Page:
It will bring life-threatening waves and rip currents to parts of Central Florida and North Carolina coasts for the next few days as it packs sustained winds of 85 mph (140 kph) and heads east-northeast toward Bermuda, the NHC said. Rip currents are narrow channels of water that move away from shore at high speed, posing a drowning threat to swimmers.
It was 760 miles (1,225 km) west of Bermuda early Monday, moving at 5 mph (7 kph), and may bring heavy rains there by late Wednesday, the NHC said in its 5 a.m. advisory. It is unclear what impact the hurricane could have on the British territory in the north Atlantic.
Humberto is expected to remain well offshore as it moves to the north-east on Tuesday and Wednesday, sparing people in the Bahamas — parts of which were already devastated by the recent Hurricane Dorian — as it turns away from the island chain.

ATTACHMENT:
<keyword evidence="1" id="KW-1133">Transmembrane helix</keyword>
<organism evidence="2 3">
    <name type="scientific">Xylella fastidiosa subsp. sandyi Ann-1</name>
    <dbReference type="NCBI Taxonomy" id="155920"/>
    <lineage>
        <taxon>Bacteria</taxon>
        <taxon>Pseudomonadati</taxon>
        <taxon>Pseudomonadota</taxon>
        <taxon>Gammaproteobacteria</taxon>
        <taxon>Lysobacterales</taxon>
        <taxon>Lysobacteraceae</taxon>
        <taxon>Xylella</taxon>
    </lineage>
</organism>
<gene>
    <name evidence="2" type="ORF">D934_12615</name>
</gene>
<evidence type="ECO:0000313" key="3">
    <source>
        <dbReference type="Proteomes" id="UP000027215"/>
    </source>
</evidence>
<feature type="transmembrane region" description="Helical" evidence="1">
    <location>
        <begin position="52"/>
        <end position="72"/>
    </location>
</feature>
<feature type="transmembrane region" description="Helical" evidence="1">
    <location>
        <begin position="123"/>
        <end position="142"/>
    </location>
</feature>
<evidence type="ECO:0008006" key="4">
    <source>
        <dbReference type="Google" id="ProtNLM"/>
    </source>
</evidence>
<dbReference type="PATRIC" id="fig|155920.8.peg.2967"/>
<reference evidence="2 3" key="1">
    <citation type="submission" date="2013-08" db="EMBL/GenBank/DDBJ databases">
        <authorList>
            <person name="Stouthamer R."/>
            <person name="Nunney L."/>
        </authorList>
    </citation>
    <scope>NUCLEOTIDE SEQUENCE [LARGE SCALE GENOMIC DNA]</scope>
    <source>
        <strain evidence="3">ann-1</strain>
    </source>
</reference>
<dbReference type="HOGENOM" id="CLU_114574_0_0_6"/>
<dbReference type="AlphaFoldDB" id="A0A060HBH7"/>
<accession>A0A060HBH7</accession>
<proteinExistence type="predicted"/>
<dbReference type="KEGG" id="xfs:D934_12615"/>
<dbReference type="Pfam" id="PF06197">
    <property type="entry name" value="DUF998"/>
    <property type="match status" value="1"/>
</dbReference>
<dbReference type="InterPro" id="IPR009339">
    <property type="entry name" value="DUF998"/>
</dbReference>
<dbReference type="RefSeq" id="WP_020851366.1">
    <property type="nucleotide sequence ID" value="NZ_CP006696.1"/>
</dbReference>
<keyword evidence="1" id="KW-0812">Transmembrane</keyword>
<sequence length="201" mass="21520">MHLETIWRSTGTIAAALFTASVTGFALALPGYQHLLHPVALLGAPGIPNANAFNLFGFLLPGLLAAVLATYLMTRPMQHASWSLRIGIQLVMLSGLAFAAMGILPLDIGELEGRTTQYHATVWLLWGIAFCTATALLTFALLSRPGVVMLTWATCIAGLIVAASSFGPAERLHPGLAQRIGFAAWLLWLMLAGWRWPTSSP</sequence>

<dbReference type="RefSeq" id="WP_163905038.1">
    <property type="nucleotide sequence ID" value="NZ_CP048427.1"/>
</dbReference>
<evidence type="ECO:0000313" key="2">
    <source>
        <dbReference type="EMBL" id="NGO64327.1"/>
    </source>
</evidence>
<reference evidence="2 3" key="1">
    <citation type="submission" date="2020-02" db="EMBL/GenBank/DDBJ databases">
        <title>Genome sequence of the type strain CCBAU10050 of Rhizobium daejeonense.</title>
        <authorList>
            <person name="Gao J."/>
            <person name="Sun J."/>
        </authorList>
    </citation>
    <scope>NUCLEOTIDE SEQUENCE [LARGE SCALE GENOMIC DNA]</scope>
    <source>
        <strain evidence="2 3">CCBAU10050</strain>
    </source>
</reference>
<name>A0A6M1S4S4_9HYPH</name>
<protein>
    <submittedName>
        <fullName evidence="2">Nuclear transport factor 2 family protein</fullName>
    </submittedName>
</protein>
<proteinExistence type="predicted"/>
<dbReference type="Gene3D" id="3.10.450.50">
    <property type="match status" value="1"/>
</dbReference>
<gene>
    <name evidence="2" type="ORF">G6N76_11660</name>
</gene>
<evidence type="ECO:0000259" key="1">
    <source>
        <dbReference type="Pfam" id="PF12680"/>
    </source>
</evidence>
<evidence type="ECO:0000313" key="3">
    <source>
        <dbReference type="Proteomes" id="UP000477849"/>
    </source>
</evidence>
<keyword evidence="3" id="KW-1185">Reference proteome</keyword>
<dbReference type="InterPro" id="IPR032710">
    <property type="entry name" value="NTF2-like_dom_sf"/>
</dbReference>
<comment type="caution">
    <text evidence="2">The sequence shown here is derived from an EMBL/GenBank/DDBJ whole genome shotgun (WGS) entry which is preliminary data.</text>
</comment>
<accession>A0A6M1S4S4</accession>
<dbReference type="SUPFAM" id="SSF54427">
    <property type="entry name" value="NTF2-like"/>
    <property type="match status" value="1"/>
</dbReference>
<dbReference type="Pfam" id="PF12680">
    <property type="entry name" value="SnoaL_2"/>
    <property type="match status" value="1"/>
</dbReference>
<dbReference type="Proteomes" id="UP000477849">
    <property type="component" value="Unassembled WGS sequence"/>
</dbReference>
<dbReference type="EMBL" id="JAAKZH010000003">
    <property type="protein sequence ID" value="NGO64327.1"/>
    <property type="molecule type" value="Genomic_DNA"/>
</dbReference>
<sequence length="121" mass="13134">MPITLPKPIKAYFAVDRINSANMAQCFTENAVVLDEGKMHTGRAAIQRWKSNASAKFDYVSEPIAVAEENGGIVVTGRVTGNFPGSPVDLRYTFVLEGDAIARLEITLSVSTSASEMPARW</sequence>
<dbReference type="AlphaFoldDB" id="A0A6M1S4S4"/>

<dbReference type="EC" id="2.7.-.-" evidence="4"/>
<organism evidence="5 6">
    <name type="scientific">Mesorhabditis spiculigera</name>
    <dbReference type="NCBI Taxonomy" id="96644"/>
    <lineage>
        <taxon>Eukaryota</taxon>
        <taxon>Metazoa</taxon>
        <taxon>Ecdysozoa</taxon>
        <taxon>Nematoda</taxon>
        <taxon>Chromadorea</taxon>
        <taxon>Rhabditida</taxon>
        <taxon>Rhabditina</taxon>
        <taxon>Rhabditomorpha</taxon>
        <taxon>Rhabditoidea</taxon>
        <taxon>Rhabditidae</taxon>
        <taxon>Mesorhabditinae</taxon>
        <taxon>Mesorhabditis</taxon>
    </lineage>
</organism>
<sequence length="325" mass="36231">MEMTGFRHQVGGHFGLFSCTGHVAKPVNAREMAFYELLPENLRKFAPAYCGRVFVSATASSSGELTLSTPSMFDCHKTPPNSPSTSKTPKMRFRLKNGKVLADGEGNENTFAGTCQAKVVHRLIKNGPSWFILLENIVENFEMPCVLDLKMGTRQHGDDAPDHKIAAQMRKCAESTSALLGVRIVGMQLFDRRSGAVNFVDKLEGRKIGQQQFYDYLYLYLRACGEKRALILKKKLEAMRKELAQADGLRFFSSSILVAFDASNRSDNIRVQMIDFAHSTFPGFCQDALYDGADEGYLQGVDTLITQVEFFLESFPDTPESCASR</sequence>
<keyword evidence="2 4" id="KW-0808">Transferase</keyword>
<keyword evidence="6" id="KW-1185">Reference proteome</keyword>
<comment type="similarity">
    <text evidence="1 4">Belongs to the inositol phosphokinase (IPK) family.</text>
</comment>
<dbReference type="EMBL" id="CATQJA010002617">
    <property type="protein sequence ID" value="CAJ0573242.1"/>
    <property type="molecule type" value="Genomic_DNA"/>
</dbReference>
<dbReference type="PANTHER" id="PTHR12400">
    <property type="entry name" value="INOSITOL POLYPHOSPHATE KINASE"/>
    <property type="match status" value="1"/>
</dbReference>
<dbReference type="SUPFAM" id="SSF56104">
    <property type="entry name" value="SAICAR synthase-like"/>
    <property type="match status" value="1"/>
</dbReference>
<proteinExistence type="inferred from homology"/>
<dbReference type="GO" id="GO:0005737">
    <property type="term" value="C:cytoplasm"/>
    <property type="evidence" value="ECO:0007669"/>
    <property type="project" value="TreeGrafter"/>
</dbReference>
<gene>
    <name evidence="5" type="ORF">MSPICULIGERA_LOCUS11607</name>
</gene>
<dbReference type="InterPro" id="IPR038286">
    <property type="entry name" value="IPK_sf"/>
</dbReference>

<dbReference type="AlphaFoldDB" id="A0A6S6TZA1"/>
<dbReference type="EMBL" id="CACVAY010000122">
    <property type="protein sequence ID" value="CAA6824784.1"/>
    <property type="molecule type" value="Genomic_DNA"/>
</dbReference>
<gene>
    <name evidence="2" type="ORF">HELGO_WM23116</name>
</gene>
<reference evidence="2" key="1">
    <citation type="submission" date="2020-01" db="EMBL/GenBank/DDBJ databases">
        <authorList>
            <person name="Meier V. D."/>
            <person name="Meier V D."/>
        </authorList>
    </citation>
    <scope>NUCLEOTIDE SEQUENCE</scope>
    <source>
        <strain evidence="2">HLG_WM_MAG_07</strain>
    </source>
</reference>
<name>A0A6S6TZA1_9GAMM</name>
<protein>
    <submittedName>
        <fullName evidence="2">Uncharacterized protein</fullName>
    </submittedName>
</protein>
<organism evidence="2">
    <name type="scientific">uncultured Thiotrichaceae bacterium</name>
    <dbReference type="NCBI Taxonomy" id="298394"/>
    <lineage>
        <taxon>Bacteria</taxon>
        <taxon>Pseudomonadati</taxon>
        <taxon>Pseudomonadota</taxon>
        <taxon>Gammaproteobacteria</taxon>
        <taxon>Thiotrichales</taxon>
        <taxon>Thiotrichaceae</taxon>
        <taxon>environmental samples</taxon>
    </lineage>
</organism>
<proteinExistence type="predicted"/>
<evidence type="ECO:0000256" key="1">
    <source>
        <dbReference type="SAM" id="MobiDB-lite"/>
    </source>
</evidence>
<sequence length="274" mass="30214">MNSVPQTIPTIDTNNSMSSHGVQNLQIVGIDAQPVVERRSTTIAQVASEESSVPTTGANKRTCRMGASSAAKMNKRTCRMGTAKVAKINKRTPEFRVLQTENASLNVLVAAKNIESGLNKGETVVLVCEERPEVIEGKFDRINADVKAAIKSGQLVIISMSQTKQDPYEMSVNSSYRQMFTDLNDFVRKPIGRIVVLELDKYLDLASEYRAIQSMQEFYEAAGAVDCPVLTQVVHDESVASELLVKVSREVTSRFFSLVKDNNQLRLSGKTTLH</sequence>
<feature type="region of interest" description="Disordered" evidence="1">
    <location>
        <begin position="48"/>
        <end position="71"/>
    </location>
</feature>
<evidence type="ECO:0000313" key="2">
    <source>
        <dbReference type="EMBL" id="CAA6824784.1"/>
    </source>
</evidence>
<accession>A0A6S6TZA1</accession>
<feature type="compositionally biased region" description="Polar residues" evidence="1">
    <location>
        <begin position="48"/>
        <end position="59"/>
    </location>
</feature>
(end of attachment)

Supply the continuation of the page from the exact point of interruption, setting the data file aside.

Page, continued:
Humberto is forecasted to strengthen through Wednesday, when the eye of the storm is expected to be out in the open Atlantic.
Earlier this month, Hurricane Dorian leveled entire neighborhoods in the Bahamas, with Grand Bahama and Abaco Islands worst hit. About 1,300 people remain missing, and the official death toll of 50 is still expected to significantly rise.
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